Though some vendors, such as U.K.-based GE (and some state foundations as well), have committed to financing software for practices in anticipation of the funds, Harding says he believes funding is only one reason physicians reach out to hospitals for an EMR. “The real power comes when you're part of a larger network,” he says.
Brown agrees that the number of independent practices will be smaller in the future. “We think that we'll probably have a few more physicians going out on their own, but we think there will still be a larger block that will want to be positioned with many of their peers,” he says. Brown says he expects, at most, an additional 10 percent will decline the hospital's plan. “Stark is still in place, and we're not going to stop offering that,” he says. “Physicians will want to be part of this larger group of physicians that are working with Inova.”
But though most agree that the effort to get practices connected to the hospital will continue, some CIOs say HITECH is changing their strategy in other ways.
“We talked about that at the senior management team meeting,” says Linda Reed, R.N., vice president and CIO of Atlantic Health, a multi-hospital system in Morris Plains, N.J. Reed's Stark strategy had included paying about 85 percent (the maximum) of the cost of an EMR for her physician practices, beginning with primary care physicians. “Just as we're getting ready to roll that out, along comes HITECH,” she says. Reed says she and her C-suite decided to reassess where they were going. “I said to my boss, ‘Let's just sit a little and see what happens.’”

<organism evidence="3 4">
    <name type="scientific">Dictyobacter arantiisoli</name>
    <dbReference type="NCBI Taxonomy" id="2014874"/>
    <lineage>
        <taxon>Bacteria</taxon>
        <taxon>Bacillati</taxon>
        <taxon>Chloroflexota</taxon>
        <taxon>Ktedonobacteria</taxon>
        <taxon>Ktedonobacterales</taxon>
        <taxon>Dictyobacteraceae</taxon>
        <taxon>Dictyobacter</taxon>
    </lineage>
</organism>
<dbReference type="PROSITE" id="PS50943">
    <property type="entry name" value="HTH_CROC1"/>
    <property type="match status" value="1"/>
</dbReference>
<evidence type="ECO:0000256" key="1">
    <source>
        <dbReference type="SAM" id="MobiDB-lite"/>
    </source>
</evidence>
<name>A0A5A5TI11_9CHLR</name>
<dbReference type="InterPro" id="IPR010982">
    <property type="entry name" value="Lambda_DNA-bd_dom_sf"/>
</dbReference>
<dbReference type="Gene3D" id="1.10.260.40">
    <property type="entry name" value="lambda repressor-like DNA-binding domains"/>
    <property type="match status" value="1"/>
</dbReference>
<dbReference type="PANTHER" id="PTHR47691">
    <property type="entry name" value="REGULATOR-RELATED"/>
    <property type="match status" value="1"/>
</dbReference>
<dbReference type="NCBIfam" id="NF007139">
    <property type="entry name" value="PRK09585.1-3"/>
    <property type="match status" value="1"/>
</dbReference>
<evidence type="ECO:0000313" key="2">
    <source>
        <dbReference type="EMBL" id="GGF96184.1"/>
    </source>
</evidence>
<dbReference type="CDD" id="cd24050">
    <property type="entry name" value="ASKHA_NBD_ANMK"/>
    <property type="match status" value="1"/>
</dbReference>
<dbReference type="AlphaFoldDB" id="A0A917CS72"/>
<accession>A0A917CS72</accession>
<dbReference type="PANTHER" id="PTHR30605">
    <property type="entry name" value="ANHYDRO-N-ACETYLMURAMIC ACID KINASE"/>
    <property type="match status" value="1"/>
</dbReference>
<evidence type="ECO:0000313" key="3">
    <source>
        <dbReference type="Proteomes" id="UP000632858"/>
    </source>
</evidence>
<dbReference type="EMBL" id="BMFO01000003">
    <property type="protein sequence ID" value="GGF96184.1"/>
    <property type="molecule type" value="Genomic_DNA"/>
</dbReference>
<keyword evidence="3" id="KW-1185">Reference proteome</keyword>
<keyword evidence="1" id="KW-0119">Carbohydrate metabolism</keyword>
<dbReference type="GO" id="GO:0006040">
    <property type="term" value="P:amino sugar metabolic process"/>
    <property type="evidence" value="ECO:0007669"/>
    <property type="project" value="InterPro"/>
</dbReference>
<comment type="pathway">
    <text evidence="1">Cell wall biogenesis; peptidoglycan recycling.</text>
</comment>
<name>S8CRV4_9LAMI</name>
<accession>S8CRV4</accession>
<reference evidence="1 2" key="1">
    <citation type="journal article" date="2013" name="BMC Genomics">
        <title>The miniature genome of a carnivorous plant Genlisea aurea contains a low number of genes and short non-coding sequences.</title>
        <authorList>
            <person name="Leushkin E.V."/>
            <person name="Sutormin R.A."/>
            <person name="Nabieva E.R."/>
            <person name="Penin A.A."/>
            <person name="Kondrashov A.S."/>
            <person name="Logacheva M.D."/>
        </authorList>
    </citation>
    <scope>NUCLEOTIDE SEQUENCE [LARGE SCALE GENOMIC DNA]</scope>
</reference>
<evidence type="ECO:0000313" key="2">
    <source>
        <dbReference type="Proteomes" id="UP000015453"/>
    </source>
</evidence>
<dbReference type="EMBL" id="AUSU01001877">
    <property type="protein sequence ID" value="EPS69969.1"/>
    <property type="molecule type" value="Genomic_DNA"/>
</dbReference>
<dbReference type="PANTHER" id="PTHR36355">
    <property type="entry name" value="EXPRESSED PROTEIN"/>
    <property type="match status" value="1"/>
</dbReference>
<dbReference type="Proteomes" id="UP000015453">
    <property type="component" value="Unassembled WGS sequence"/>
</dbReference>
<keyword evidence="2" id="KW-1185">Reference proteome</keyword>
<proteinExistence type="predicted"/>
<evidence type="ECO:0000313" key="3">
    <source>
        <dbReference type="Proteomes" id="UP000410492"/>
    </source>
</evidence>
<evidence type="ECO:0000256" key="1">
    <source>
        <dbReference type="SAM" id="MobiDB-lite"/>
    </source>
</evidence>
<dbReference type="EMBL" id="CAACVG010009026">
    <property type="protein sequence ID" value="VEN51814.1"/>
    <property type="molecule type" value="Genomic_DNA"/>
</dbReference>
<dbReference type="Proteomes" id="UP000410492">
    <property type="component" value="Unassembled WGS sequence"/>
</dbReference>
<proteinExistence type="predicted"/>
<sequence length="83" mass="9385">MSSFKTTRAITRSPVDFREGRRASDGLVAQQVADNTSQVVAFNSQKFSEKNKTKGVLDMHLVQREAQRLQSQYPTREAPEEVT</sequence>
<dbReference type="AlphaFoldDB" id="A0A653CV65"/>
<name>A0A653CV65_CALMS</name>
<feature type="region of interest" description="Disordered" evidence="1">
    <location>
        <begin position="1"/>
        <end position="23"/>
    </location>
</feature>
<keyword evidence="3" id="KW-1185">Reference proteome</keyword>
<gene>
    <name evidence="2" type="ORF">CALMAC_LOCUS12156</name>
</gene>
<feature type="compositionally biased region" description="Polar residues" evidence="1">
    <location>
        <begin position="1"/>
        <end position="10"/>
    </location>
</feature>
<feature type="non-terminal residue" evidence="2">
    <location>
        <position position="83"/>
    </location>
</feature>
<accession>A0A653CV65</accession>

Ownership of the implementation process had a lot to do with that watchful waiting in Atlantic Health's case. “Because if we're willing to pay 85 percent of their cost, and they can then collect another $44,000 on their own, they can just put it in their pocket and we bear all the brunt,” she says. “If we say, ‘Do it on your own,’ it weeds out doctors who are motivated from those who are not.”
For Reed, that ‘weeding out’ strategy is already working. “What we're seeing now is the doctors that really want to do it are going to step forward,” she says. Reed says practices that don't have a strong commitment are telling her that the carrots aren't tempting enough, and opting out. And to her, that's a positive thing. “They have to put some skin in the game or it means nothing.”
Brown agrees that accountability for the practices is important. “When someone says, ‘Yes,’ they don't really know what they're saying,” he says. “At Inova, the practices are vetted through an assessment process that lays out the details of the commitment needed around protocols between practice, partners and workflow - and not all practices are willing to make that commitment. It's one thing to say you want to get in and another thing when you understand what getting in means. There's a fair amount of work involved, and some of those things are show-stoppers,” he says.
Brown's Stark subsidy offering to his doctors is for the GE Centricity ambulatory product, which jives with Inova's Centricity Enterprise Clinicals inpatient system. “If they get something else, we are helping with the interfaces, but we don't subsidize it,” he says. “The only EMR subsidy they get is if they select Centricity.”